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Nat Rev Drug Discov. 2018 May;17(5):317-332. doi: 10.1038/nrd.2018.14. Epub 2018 Mar 23.

Unexplored therapeutic opportunities in the human genome.

Author information

1
Department of Internal Medicine, University of New Mexico School of Medicine, Albuquerque, NM, USA.
2
UNM Comprehensive Cancer Center, Albuquerque, NM, USA.
3
Department of Rheumatology and Inflammation Research, Institute of Medicine, Sahlgrenska Academy at University of Gothenburg, Gothenburg, Sweden.
4
Novo Nordisk Foundation Center for Protein Research, Faculty of Health and Medical Sciences, University of Copenhagen, Copenhagen, Denmark.
5
IQVIA, Plymouth Meeting, PA, USA.
6
European Molecular Biology Laboratory, European Bioinformatics Institute (EMBL-EBI), Wellcome Genome Campus, Hinxton, Cambridge, UK.
7
Joint Department of Biomedical Engineering, University of North Carolina at Chapel Hill and North Carolina State University, Chapel Hill, NC, USA.
8
Department of Pharmacology, University of North Carolina School of Medicine, Chapel Hill, NC, USA.
9
National Center for Advancing Translational Sciences (NCATS), National Institutes of Health (NIH), Rockville, MD, USA.
10
SciBite Limited, BioData Innovation Centre, Wellcome Genome Campus, Hinxton, Cambridge, UK.
11
Icahn School of Medicine at Mount Sinai, New York, NY, USA.
12
Baylor College of Medicine, Houston, TX, USA.
13
University of California, San Francisco, CA, USA.
14
Institute of Molecular Life Sciences, University of Zurich, Zurich, Switzerland.
15
Respiratory, Inflammation and Autoimmunity Diseases, Innovative Medicines and Early Development Biotech Unit, AstraZeneca R&D Gothenburg, Mölndal, Sweden.
16
Medicines Discovery Catapult, Alderley Edge, UK.
17
GlaxoSmithKline, Stevenage, UK.
18
IQVIA, Cambridge, MA, USA.
19
Department of Molecular and Cellular Pharmacology, Miller School of Medicine, University of Miami, Miami, FL, USA.
20
Center for Molecular Discovery, University of New Mexico Cancer Center, University of New Mexico, Albuquerque, NM, USA.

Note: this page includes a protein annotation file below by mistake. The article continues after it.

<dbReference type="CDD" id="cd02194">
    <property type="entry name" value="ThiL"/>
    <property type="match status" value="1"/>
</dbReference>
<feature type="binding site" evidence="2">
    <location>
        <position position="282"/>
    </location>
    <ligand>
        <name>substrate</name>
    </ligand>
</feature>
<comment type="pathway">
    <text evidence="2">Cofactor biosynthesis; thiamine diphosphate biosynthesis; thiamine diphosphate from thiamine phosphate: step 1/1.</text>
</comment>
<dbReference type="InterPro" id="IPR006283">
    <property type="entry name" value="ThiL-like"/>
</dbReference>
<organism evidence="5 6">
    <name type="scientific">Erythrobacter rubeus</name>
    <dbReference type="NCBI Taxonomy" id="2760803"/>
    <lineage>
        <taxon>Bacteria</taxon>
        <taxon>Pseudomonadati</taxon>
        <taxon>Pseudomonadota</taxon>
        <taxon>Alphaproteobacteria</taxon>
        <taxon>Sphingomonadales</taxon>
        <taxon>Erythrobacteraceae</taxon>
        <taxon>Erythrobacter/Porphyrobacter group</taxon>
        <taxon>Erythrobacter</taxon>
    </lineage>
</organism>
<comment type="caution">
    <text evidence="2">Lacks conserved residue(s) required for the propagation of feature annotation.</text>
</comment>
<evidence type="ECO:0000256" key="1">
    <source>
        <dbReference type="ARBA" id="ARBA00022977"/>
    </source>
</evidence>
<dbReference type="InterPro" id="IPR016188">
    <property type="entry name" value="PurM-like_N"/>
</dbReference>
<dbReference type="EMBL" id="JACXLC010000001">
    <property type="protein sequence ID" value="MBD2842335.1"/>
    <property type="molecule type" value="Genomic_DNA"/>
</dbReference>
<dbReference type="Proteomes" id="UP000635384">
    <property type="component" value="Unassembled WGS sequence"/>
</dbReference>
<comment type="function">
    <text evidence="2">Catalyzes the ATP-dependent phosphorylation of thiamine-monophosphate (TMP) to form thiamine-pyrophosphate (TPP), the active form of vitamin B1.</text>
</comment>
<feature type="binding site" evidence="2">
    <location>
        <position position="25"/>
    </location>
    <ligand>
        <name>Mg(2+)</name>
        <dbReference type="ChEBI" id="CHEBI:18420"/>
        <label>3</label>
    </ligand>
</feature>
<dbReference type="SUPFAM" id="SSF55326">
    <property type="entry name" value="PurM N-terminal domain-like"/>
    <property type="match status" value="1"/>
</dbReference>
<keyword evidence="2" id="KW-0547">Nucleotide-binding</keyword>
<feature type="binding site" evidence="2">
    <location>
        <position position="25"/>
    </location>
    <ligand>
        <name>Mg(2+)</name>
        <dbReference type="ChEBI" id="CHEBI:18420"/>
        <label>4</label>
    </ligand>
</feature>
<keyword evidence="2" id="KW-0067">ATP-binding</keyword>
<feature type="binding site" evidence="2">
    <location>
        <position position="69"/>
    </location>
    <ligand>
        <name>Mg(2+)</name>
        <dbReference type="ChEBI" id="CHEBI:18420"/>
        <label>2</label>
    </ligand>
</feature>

21
Department of Pathology, University of New Mexico, Albuquerque, NM, USA.
22
Yale School of Medicine, Yale University, New Haven, CT, USA.
23
Google Germany GmbH, München, Germany.
24
NIH-NCATS, Rockville, MD, USA.

Erratum in

Abstract

A large proportion of biomedical research and the development of therapeutics is focused on a small fraction of the human genome. In a strategic effort to map the knowledge gaps around proteins encoded by the human genome and to promote the exploration of currently understudied, but potentially druggable, proteins, the US National Institutes of Health launched the Illuminating the Druggable Genome (IDG) initiative in 2014. In this article, we discuss how the systematic collection and processing of a wide array of genomic, proteomic, chemical and disease-related resource data by the IDG Knowledge Management Center have enabled the development of evidence-based criteria for tracking the target development level (TDL) of human proteins, which indicates a substantial knowledge deficit for approximately one out of three proteins in the human proteome. We then present spotlights on the TDL categories as well as key drug target classes, including G protein-coupled receptors, protein kinases and ion channels, which illustrate the nature of the unexplored opportunities for biomedical research and therapeutic development.

PMID:
29472638
DOI:
10.1038/nrd.2018.14

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